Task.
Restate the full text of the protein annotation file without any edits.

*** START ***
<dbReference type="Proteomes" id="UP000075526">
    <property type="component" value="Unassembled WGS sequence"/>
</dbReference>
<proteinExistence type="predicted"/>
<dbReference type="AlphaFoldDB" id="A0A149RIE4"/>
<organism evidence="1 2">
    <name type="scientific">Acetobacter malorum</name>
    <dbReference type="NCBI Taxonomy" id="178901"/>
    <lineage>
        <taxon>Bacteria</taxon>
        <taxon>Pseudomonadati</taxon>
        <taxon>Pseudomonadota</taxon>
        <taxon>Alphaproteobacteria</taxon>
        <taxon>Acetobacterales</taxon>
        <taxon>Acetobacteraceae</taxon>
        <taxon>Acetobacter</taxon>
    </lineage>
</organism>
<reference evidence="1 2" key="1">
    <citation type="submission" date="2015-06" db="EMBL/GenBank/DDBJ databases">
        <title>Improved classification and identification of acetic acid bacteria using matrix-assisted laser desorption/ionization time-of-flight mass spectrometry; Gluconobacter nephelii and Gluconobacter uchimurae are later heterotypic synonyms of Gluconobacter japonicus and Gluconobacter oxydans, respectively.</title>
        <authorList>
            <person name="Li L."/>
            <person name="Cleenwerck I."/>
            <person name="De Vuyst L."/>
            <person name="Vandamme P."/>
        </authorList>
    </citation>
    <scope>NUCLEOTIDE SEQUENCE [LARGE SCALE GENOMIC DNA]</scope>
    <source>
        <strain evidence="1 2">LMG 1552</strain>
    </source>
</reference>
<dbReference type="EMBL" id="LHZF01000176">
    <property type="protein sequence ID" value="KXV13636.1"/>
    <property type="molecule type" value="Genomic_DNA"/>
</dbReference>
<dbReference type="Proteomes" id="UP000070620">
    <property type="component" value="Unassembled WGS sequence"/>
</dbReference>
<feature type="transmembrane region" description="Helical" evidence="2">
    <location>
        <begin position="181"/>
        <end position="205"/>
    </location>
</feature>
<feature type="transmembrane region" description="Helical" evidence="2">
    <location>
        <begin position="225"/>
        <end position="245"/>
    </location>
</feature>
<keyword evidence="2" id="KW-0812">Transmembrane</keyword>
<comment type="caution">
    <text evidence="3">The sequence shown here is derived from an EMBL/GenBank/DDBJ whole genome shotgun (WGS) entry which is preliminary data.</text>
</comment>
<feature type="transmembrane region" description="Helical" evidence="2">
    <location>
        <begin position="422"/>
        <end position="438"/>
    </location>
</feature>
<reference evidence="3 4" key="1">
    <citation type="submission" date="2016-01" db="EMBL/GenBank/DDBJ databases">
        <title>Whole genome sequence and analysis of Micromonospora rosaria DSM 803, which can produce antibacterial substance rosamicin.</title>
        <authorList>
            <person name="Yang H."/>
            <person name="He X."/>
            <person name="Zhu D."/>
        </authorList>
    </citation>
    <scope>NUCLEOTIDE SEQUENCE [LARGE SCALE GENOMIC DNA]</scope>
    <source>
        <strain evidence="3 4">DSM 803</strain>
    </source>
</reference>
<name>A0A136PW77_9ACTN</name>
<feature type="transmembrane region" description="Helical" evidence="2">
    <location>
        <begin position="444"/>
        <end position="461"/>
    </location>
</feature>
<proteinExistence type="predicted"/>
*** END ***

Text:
<dbReference type="Proteomes" id="UP000075526">
    <property type="component" value="Unassembled WGS sequence"/>
</dbReference>
<proteinExistence type="predicted"/>
<dbReference type="AlphaFoldDB" id="A0A149RIE4"/>
<organism evidence="1 2">
    <name type="scientific">Acetobacter malorum</name>
    <dbReference type="NCBI Taxonomy" id="178901"/>
    <lineage>
        <taxon>Bacteria</taxon>
        <taxon>Pseudomonadati</taxon>
        <taxon>Pseudomonadota</taxon>
        <taxon>Alphaproteobacteria</taxon>
        <taxon>Acetobacterales</taxon>
        <taxon>Acetobacteraceae</taxon>
        <taxon>Acetobacter</taxon>
    </lineage>
</organism>
<reference evidence="1 2" key="1">
    <citation type="submission" date="2015-06" db="EMBL/GenBank/DDBJ databases">
        <title>Improved classification and identification of acetic acid bacteria using matrix-assisted laser desorption/ionization time-of-flight mass spectrometry; Gluconobacter nephelii and Gluconobacter uchimurae are later heterotypic synonyms of Gluconobacter japonicus and Gluconobacter oxydans, respectively.</title>
        <authorList>
            <person name="Li L."/>
            <person name="Cleenwerck I."/>
            <person name="De Vuyst L."/>
            <person name="Vandamme P."/>
        </authorList>
    </citation>
    <scope>NUCLEOTIDE SEQUENCE [LARGE SCALE GENOMIC DNA]</scope>
    <source>
        <strain evidence="1 2">LMG 1552</strain>
    </source>
</reference>
<dbReference type="EMBL" id="LHZF01000176">
    <property type="protein sequence ID" value="KXV13636.1"/>
    <property type="molecule type" value="Genomic_DNA"/>
</dbReference>
<dbReference type="Proteomes" id="UP000070620">
    <property type="component" value="Unassembled WGS sequence"/>
</dbReference>
<feature type="transmembrane region" description="Helical" evidence="2">
    <location>
        <begin position="181"/>
        <end position="205"/>
    </location>
</feature>
<feature type="transmembrane region" description="Helical" evidence="2">
    <location>
        <begin position="225"/>
        <end position="245"/>
    </location>
</feature>
<keyword evidence="2" id="KW-0812">Transmembrane</keyword>
<comment type="caution">
    <text evidence="3">The sequence shown here is derived from an EMBL/GenBank/DDBJ whole genome shotgun (WGS) entry which is preliminary data.</text>
</comment>
<feature type="transmembrane region" description="Helical" evidence="2">
    <location>
        <begin position="422"/>
        <end position="438"/>
    </location>
</feature>
<reference evidence="3 4" key="1">
    <citation type="submission" date="2016-01" db="EMBL/GenBank/DDBJ databases">
        <title>Whole genome sequence and analysis of Micromonospora rosaria DSM 803, which can produce antibacterial substance rosamicin.</title>
        <authorList>
            <person name="Yang H."/>
            <person name="He X."/>
            <person name="Zhu D."/>
        </authorList>
    </citation>
    <scope>NUCLEOTIDE SEQUENCE [LARGE SCALE GENOMIC DNA]</scope>
    <source>
        <strain evidence="3 4">DSM 803</strain>
    </source>
</reference>
<name>A0A136PW77_9ACTN</name>
<feature type="transmembrane region" description="Helical" evidence="2">
    <location>
        <begin position="444"/>
        <end position="461"/>
    </location>
</feature>
<proteinExistence type="predicted"/>